Physical security


Other physical security measures

Work out which other physical security measures your organisation might need to address specific risks.

Use the following examples to help you work out which physical security measures will best meet your specific requirements. (Note: This list is indicative not exhaustive.)


Used to

Hidden and/or fixed duress alarm

Address personnel safety concerns for reception areas and meeting rooms. May be of value for home-based workers

Individual duress alarm

Address personal safety concerns for personnel in the field or unpatrolled public areas

Individual item alarm and/or alarm circuit

Provide extra protection for valuable physical assets in your premises or physical assets on display

Vehicle alarm

Deter vehicle theft or theft of information and physical assets from vehicles

Two-person access system

Provide extra protection for extremely sensitive information

Vehicle safes

Deter theft of information and physical assets from vehicles

Vehicle immobilisation

Prevent vehicle theft

Front counters, and interview or meeting rooms

Restrict access by aggressive clients or members of the public

Allow regular meetings with clients or members of the public without accessing security areas

Mailrooms and delivery areas

Provide a single point of entry for all deliveries

Prevent mail-borne threats from entering a facility without screening

Technical surveillance counter and audio security

Reduce vulnerability to, or detect, the unauthorised interception of sensitive or protectively-marked information

Reduce vulnerability to electronic eavesdropping on sensitive conversations

Conference security

Prevent unauthorised people gaining access to protectively-marked information and ensure the proceedings are conducted without disruption 

Using vehicle immobilisation techniques

Vehicle immobilisation can reduce the loss of vehicles to theft. Vehicle immobilisation can be broadly divided into two types: automatic and remote.

With automatic immobilisation, a vehicle can be immobilised when not in use and requires a key or electronic token to start the vehicle

With remote immobilisation, a vehicle can be immobilised while in use and this technique is normally used along with a remote tracking and alarm system.

Protecting front counters, and interview or meeting rooms

If your people interact with the public or clients who may become agitated, your organisation must install measures to reduce the risks to their safety.

These measures might include:

  • a specialised front counter that limits or delays physical access
  • interview or meeting rooms monitored by guards or fitted with duress alarms (or both)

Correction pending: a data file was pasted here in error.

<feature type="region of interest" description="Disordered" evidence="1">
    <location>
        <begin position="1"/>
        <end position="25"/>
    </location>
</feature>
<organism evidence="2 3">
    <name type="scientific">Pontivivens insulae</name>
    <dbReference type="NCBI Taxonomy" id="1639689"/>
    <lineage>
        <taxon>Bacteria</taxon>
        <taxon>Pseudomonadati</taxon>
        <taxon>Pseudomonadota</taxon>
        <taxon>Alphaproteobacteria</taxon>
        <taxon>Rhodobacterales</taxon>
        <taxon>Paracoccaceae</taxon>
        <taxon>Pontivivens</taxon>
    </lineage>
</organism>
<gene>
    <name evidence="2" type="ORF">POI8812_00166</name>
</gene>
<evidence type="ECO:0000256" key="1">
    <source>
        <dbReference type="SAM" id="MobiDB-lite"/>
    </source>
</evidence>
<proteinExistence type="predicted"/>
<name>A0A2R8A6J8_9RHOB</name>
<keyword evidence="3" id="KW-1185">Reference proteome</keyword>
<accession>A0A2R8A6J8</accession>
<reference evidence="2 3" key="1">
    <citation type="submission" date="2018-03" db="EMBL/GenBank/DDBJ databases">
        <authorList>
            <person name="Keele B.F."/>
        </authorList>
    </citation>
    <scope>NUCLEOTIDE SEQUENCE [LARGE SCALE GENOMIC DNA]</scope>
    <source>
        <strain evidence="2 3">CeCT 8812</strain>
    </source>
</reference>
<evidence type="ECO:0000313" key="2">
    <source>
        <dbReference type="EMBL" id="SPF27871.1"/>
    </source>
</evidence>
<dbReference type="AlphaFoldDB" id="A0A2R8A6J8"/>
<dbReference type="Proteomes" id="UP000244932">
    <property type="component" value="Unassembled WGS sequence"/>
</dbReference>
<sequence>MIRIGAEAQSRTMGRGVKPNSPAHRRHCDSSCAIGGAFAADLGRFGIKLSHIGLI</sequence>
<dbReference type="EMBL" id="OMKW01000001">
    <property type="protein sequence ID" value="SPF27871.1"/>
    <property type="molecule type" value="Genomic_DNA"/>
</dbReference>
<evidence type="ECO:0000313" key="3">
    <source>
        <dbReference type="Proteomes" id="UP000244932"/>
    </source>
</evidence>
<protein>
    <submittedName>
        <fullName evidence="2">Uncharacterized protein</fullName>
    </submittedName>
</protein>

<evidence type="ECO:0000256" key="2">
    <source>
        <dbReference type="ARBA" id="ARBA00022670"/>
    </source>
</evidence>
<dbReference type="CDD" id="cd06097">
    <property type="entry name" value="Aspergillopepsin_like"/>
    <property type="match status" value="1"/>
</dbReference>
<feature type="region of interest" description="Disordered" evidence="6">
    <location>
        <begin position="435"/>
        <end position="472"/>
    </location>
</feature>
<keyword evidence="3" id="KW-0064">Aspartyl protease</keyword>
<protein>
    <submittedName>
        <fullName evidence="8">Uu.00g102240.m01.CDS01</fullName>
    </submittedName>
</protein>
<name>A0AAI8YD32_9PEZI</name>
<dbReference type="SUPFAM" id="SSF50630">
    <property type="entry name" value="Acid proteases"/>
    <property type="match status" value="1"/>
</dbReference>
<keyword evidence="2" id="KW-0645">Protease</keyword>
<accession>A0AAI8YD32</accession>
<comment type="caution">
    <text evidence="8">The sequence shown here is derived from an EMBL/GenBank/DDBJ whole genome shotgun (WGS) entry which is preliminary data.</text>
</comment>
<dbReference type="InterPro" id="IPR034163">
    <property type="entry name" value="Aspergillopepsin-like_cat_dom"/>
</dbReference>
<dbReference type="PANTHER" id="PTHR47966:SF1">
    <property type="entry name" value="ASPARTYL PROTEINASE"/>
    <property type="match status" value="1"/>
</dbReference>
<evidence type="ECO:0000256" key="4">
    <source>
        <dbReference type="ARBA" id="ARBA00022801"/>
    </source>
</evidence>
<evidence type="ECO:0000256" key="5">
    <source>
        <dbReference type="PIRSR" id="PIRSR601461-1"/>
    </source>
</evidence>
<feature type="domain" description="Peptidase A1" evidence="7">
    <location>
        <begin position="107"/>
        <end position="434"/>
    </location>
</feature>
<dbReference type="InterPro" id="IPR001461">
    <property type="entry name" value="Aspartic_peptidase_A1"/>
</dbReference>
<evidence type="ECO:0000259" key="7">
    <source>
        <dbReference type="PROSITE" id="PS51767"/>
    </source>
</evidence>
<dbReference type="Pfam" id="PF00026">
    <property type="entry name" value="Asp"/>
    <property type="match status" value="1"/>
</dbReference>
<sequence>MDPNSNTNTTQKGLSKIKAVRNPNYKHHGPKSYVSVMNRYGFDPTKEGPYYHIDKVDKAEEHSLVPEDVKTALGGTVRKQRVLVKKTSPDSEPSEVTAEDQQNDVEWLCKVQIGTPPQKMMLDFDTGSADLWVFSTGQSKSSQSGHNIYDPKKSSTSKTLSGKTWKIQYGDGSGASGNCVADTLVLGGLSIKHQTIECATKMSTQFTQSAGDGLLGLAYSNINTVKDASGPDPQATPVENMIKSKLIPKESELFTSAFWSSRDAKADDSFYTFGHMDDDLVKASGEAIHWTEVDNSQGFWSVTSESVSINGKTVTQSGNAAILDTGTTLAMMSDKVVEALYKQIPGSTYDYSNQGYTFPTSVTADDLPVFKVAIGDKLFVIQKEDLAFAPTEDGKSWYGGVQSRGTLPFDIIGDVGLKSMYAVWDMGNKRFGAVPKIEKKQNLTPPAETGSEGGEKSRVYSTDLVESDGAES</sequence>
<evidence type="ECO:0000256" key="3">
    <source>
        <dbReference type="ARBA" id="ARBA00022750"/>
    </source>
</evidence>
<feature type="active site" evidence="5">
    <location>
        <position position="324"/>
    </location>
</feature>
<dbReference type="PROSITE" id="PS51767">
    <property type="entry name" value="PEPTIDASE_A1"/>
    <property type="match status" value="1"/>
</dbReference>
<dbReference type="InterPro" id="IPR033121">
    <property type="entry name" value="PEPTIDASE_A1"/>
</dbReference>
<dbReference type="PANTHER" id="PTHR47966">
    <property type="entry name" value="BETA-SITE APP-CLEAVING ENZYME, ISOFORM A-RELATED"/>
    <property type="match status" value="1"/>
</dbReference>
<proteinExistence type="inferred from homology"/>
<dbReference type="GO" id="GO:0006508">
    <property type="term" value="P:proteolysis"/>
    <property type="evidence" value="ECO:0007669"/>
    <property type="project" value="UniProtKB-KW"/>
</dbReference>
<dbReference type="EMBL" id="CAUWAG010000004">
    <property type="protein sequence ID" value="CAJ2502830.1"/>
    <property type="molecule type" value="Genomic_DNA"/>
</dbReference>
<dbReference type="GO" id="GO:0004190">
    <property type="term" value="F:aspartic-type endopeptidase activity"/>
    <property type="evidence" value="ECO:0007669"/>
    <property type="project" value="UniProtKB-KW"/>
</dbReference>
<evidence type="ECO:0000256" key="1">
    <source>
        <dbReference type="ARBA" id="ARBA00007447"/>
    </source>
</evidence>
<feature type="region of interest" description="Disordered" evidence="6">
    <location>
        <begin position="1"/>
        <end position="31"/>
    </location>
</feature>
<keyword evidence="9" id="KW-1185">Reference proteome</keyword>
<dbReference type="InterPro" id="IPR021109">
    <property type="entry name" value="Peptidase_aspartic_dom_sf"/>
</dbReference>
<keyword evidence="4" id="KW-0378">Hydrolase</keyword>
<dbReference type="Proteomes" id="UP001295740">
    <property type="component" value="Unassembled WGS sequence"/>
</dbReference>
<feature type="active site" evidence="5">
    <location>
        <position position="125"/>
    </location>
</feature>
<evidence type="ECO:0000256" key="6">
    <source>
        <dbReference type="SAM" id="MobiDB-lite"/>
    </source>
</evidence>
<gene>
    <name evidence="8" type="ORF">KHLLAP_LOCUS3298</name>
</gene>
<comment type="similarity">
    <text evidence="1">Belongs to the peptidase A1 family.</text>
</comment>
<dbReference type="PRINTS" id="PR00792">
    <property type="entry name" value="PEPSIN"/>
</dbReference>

• interview or meeting room desks that act as a barrier.

If your people regularly interact with clients or the public, consider establishing interview or meeting rooms that are accessible from your public areas.

Reducing threats to mailrooms and delivery areas

Mailrooms and parcel delivery areas are areas of significant risk from improvised explosive devices, and chemical, radiological, and biological attacks.

Your organisation must assess the likelihood of mail-borne attacks and, if warranted, apply suitable physical mitigations. For example:

  • mail screening devices
  • a standalone delivery area
  • a commercial mail receiving and sorting service.

For help to select mail and parcel screening and handling equipment that meets your needs, try HB 328:2009 Mailroom Security.

Educate and train your people

Make sure your people are aware of your mail handling policies and procedures.

You must give your mailroom staff training – they must know your mail handling procedures and how to use any screening equipment you have.

Using technical surveillance countermeasures and audio security

Technical Surveillance Countermeasures (TSCM) is a process used to:

  • survey facilities and detect any surveillance devices
  • identify technical security weaknesses that could be exploited (including controls such as locks, alarms, and electronic access control systems).

TSCM provide a high level of assurance that sensitive information is free from unauthorised surveillance and access.

TSCM is mainly a detection function that seeks to locate and identify covert surveillance devices:

  • before an event
  • as part of a programmed technical security inspection or survey
  • because of a concern following a security breach (for example, the unauthorised disclosure of a sensitive discussion).

When you must carry out a TSCM survey

Your organisation must carry out TSCM surveys for:

  • areas where TOP SECRET discussions are regularly held, or the compromise of other discussions may have a catastrophic business impact
  • before conferences and meetings where TOP SECRET discussions are to be held. 

Seek advice from the Government Communications Security Bureau (GCSB) before you carry out a survey.

Protecting sensitive talks in person or on the phone

To protect discussions about content that is protectively marked, your organisation must meet the logical controls in the New Zealand Information Security Manual - Telephones and Telephone Systems.

Managing security for conferences

Carry out a risk assessment before holding a conference to identify risks and mitigate them. If warranted, develop a specific conference security plan.

The aims of conference security should be to:

  • prevent unauthorised people gaining access to official information, protectively-marked information, or physical assets
  • protect the people attending the conference
  • protect property from damage
  • ensure the conference is not disrupted.

Also refer to Event security.

Page last modified: 3/02/2020